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DMM020529F4: Origin of developmental defects in RP-deficient zebrafish embryos. (A) ΔNp63 expression (black arrow, upper panels) in early zebrafish embryos defines the non-neural ectoderm field and overlaps with a marker of non-neural ectoderm, gata2 (black arrow, lower panels). In Rps19-deficient zebrafish [in which rps19 expression has been knocked down with a morpholino oligonucleotide (MO)], this field is expanded (right upper and lower panels). Staining with a probe for goosecoid (gsc), necessary for the formation of the dorsoventral axis of the embryo, marks the dorsal side (red arrow). Arrowheads point to the neural field. This is an in situ hybridization image at gastrulation, 80% epiboly (Box 1). Dorsal is to the right. wt, wild type. (B) Expression of pax2, which has a key role in the development of the CNS, eyes, urogenital tract and kidneys, is altered in Rps19-deficient zebrafish embryos. Arrows and arrowheads point, respectively, to forebrain and eye fields, which are contracted in Rps19-deficient embryos. This is an in situ hybridization image at 16 hpf. (C) Schematics showing how expansion of non-neural ectoderm in early zebrafish embryos leads to the contraction of the neural field, especially the area of the forebrain and eye. This research was originally published in Blood (Danilova et al., 2008b). © American Society of Hematology.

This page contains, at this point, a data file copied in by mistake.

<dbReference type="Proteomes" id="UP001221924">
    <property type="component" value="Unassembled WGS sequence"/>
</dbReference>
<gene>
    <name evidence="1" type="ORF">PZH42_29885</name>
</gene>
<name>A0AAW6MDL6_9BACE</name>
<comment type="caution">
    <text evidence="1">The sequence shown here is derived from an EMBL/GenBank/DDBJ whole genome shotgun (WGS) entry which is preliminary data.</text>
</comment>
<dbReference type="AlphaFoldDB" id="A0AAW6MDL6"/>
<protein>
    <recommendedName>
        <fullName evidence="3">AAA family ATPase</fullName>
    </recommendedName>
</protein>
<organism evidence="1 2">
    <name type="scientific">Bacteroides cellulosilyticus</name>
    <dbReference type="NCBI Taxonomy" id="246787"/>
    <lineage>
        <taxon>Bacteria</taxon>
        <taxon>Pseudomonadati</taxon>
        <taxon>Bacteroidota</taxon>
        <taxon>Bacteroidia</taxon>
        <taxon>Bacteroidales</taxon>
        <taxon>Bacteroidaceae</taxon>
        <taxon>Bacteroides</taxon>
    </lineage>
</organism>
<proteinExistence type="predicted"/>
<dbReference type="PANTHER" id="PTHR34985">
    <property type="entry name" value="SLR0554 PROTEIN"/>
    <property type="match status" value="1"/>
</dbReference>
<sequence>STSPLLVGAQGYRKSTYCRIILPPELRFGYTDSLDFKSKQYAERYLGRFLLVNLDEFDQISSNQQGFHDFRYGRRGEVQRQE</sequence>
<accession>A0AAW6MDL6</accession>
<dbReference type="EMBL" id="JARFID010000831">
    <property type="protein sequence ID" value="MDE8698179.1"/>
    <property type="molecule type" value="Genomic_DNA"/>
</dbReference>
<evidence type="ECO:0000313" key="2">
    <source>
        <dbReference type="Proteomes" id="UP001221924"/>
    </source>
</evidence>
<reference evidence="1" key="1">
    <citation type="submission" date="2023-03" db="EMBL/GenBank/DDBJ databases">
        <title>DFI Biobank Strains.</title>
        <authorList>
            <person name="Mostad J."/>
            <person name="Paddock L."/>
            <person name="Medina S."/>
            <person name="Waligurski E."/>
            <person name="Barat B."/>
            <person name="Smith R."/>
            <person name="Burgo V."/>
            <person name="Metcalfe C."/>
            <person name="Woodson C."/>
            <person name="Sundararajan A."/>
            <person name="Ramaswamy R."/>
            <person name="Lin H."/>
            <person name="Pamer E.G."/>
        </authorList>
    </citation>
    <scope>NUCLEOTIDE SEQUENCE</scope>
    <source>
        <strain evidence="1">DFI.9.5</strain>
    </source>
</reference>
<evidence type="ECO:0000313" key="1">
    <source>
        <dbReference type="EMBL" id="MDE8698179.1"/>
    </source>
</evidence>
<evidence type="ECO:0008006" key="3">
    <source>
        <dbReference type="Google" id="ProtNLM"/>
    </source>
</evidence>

Mentions: Extra digits or phalanges are among the notable congenital defects observed in individuals with DBA (Halperin and Freedman, 1989) and in the Rpl24 mouse mutant (Oliver et al., 2004) (Fig. 1). As discussed above in the section devoted to the phenotypes of DBA patients and animal models, eye defects are also a common feature. The combination of these defects suggests that they might originate during development from a misbalance between neural and non-neural ectoderm in the early embryo. Development of non-neural ectoderm is controlled by a member of the p53 protein family, ΔNp63. Besides its role during development, ΔNp63 is a p53 target gene and is upregulated in response to p53 activation (Bourdon, 2007). In the gastrulating zebrafish embryos, ΔNp63 expression is localized to the ventral side of the embryo and marks non-neural ectoderm; its overexpression leads to the expansion of non-neural ectoderm and to the suppression of neural structures (Bakkers et al., 2002). Later in development ΔNp63 controls the development of limbs and its overactivity can lead to the duplication of limb structures (Mills et al., 1999). In Rps19-deficient zebrafish embryos, the area of ΔNp63 expression expands to the dorsal side (Danilova et al., 2008b) (Fig. 4A). This corresponds to the expansion of non-neural ectoderm into the neural field, as confirmed by hybridization with gata2, a marker of non-neural ectoderm (Fig. 4A). Shrinkage of the neural field affects mostly the forebrain and eyes, as illustrated by the expression of pax2, which has a key role in the development of the CNS, eyes, urogenital tract and kidneys (Krauss et al., 1991) (Fig. 4B,C).Fig. 4.